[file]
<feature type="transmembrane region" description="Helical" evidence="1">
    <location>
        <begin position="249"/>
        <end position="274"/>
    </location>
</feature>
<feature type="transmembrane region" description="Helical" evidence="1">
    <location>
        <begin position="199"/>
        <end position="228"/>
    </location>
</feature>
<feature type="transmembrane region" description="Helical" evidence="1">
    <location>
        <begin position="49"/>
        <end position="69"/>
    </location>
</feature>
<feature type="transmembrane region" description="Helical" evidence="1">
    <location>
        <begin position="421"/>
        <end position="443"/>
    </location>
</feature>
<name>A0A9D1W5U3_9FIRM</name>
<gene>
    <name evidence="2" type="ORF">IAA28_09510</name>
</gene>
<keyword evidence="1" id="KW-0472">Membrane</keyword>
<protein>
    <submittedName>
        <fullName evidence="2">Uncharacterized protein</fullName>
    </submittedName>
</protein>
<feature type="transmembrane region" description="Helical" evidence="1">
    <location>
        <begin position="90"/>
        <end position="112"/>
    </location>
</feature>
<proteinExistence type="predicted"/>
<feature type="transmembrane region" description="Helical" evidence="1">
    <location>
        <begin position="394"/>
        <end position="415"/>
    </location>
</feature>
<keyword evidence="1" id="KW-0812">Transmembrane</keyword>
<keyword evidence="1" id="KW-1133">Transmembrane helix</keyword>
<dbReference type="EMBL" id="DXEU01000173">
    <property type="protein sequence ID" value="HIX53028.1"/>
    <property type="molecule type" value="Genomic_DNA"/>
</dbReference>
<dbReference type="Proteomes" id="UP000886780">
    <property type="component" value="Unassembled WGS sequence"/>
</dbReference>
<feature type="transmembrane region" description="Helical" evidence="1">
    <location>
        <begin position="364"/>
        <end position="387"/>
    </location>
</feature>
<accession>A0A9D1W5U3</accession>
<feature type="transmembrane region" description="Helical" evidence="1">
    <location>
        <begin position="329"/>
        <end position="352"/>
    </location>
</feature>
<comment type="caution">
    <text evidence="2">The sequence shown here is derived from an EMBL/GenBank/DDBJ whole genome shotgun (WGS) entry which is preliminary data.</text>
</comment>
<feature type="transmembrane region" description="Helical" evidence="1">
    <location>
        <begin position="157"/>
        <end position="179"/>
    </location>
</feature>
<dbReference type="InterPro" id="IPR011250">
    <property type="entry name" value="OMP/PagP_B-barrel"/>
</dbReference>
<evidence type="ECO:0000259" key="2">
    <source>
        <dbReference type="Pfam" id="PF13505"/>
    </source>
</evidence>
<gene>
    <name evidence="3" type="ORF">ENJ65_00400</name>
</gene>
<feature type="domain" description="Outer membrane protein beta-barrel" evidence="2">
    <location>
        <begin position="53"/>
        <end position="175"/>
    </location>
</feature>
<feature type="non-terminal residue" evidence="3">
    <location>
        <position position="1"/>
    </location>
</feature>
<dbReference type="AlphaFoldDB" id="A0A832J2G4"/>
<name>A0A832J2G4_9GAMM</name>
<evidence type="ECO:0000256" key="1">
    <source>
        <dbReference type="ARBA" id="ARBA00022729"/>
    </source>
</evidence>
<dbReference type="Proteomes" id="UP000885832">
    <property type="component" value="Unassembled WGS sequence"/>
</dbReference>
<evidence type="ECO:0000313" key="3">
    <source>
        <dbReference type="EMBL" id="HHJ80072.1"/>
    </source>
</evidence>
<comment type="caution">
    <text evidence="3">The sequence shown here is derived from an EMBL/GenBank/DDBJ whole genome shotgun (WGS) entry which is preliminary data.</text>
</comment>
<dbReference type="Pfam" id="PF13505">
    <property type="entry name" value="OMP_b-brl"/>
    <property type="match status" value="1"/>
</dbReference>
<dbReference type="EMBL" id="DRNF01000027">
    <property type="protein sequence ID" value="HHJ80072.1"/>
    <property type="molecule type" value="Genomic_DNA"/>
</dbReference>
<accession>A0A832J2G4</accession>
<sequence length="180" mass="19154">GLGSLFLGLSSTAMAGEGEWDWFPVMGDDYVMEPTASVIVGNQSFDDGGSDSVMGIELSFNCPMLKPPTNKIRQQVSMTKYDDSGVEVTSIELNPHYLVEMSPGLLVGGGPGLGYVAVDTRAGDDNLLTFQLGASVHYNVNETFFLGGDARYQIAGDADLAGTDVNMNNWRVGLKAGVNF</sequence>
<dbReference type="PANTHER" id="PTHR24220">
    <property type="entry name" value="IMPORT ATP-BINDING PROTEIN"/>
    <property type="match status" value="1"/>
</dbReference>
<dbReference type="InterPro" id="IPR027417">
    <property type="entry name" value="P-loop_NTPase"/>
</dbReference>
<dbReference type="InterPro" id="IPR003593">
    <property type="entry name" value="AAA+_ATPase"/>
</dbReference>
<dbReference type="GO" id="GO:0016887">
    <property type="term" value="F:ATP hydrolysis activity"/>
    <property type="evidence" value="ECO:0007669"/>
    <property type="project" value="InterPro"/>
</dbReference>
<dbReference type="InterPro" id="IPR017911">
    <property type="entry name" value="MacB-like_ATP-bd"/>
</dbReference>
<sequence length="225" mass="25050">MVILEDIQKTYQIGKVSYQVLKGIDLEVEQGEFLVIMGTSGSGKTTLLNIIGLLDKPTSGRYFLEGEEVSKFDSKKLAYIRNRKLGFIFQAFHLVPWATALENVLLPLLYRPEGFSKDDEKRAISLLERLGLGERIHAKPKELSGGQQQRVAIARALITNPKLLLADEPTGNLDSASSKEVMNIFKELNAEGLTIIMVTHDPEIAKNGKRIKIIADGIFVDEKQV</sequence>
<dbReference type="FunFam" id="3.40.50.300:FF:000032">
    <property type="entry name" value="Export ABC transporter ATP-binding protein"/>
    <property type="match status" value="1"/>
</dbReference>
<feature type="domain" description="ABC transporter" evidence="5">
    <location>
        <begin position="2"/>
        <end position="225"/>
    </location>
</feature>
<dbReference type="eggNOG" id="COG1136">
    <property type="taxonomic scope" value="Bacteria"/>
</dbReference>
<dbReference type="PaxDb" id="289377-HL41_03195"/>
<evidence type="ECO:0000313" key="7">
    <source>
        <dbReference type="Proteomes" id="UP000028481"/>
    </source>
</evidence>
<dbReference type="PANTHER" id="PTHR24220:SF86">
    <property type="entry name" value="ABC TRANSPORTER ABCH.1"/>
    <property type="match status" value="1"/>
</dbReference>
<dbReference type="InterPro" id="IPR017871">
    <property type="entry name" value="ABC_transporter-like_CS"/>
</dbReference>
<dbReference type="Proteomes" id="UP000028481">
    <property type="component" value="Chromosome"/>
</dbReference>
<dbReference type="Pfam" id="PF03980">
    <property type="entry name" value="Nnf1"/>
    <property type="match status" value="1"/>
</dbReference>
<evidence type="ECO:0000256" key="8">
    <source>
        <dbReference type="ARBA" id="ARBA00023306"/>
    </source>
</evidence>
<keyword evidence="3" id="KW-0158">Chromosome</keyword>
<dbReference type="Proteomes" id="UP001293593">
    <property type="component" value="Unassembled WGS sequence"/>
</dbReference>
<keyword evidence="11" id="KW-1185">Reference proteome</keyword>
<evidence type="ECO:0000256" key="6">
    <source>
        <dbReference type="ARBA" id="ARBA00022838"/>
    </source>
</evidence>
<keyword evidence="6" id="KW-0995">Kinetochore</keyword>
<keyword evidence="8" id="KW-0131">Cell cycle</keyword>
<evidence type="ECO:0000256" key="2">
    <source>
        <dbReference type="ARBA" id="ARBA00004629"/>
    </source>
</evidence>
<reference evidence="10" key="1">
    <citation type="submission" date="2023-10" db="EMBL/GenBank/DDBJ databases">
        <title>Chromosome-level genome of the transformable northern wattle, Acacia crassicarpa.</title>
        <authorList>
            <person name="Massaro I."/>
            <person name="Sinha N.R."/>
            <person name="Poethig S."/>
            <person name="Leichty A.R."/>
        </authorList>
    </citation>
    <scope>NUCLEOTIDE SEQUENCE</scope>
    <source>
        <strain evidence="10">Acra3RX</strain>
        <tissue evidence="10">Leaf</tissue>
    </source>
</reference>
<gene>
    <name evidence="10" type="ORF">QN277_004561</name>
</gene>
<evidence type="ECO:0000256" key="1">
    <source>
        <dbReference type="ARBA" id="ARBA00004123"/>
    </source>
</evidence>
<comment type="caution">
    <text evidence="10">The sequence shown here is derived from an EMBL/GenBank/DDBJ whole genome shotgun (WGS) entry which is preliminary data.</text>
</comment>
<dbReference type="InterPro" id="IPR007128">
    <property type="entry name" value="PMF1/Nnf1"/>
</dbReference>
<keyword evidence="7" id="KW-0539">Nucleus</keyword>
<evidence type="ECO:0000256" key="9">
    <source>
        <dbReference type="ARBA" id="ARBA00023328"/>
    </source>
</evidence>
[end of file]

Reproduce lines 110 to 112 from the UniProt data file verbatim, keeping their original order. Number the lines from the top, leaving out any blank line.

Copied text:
</dbReference>
<evidence type="ECO:0000313" key="3">
    <source>